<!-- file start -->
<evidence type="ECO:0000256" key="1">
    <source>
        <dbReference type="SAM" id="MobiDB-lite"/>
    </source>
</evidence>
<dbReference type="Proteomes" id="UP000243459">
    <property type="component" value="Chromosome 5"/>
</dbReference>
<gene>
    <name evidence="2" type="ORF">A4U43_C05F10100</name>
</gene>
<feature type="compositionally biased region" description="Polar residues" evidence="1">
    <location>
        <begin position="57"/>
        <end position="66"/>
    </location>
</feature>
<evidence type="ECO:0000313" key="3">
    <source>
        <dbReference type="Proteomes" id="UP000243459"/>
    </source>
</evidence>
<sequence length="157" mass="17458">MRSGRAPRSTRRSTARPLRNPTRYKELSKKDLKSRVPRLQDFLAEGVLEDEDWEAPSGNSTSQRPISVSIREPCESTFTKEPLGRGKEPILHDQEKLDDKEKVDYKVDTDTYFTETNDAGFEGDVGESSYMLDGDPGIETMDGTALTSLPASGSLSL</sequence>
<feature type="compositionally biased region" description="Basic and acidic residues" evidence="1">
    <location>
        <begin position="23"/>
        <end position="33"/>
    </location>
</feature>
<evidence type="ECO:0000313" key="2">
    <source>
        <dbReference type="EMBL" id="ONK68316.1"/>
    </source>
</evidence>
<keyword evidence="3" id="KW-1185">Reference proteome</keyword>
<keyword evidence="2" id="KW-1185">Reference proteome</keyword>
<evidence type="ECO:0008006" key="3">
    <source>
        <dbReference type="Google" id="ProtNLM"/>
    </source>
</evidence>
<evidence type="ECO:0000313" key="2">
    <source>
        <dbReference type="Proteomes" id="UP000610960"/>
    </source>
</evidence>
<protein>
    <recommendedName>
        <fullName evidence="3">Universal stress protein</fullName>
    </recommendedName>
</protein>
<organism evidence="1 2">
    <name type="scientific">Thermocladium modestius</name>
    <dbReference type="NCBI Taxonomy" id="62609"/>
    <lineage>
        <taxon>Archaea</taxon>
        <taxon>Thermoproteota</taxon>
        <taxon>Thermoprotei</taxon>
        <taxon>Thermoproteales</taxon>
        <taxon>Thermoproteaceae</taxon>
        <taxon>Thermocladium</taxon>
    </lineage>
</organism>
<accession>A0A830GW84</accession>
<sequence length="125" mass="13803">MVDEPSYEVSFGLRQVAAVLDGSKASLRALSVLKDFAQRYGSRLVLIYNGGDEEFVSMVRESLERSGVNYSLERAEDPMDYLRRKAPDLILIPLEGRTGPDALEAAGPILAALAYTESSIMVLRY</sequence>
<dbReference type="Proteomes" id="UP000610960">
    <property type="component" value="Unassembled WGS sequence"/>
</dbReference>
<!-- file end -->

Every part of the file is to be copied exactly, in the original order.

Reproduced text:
<evidence type="ECO:0000256" key="1">
    <source>
        <dbReference type="SAM" id="MobiDB-lite"/>
    </source>
</evidence>
<dbReference type="Proteomes" id="UP000243459">
    <property type="component" value="Chromosome 5"/>
</dbReference>
<gene>
    <name evidence="2" type="ORF">A4U43_C05F10100</name>
</gene>
<feature type="compositionally biased region" description="Polar residues" evidence="1">
    <location>
        <begin position="57"/>
        <end position="66"/>
    </location>
</feature>
<evidence type="ECO:0000313" key="3">
    <source>
        <dbReference type="Proteomes" id="UP000243459"/>
    </source>
</evidence>
<sequence length="157" mass="17458">MRSGRAPRSTRRSTARPLRNPTRYKELSKKDLKSRVPRLQDFLAEGVLEDEDWEAPSGNSTSQRPISVSIREPCESTFTKEPLGRGKEPILHDQEKLDDKEKVDYKVDTDTYFTETNDAGFEGDVGESSYMLDGDPGIETMDGTALTSLPASGSLSL</sequence>
<feature type="compositionally biased region" description="Basic and acidic residues" evidence="1">
    <location>
        <begin position="23"/>
        <end position="33"/>
    </location>
</feature>
<evidence type="ECO:0000313" key="2">
    <source>
        <dbReference type="EMBL" id="ONK68316.1"/>
    </source>
</evidence>
<keyword evidence="3" id="KW-1185">Reference proteome</keyword>
<keyword evidence="2" id="KW-1185">Reference proteome</keyword>
<evidence type="ECO:0008006" key="3">
    <source>
        <dbReference type="Google" id="ProtNLM"/>
    </source>
</evidence>
<evidence type="ECO:0000313" key="2">
    <source>
        <dbReference type="Proteomes" id="UP000610960"/>
    </source>
</evidence>
<protein>
    <recommendedName>
        <fullName evidence="3">Universal stress protein</fullName>
    </recommendedName>
</protein>
<organism evidence="1 2">
    <name type="scientific">Thermocladium modestius</name>
    <dbReference type="NCBI Taxonomy" id="62609"/>
    <lineage>
        <taxon>Archaea</taxon>
        <taxon>Thermoproteota</taxon>
        <taxon>Thermoprotei</taxon>
        <taxon>Thermoproteales</taxon>
        <taxon>Thermoproteaceae</taxon>
        <taxon>Thermocladium</taxon>
    </lineage>
</organism>
<accession>A0A830GW84</accession>
<sequence length="125" mass="13803">MVDEPSYEVSFGLRQVAAVLDGSKASLRALSVLKDFAQRYGSRLVLIYNGGDEEFVSMVRESLERSGVNYSLERAEDPMDYLRRKAPDLILIPLEGRTGPDALEAAGPILAALAYTESSIMVLRY</sequence>
<dbReference type="Proteomes" id="UP000610960">
    <property type="component" value="Unassembled WGS sequence"/>
</dbReference>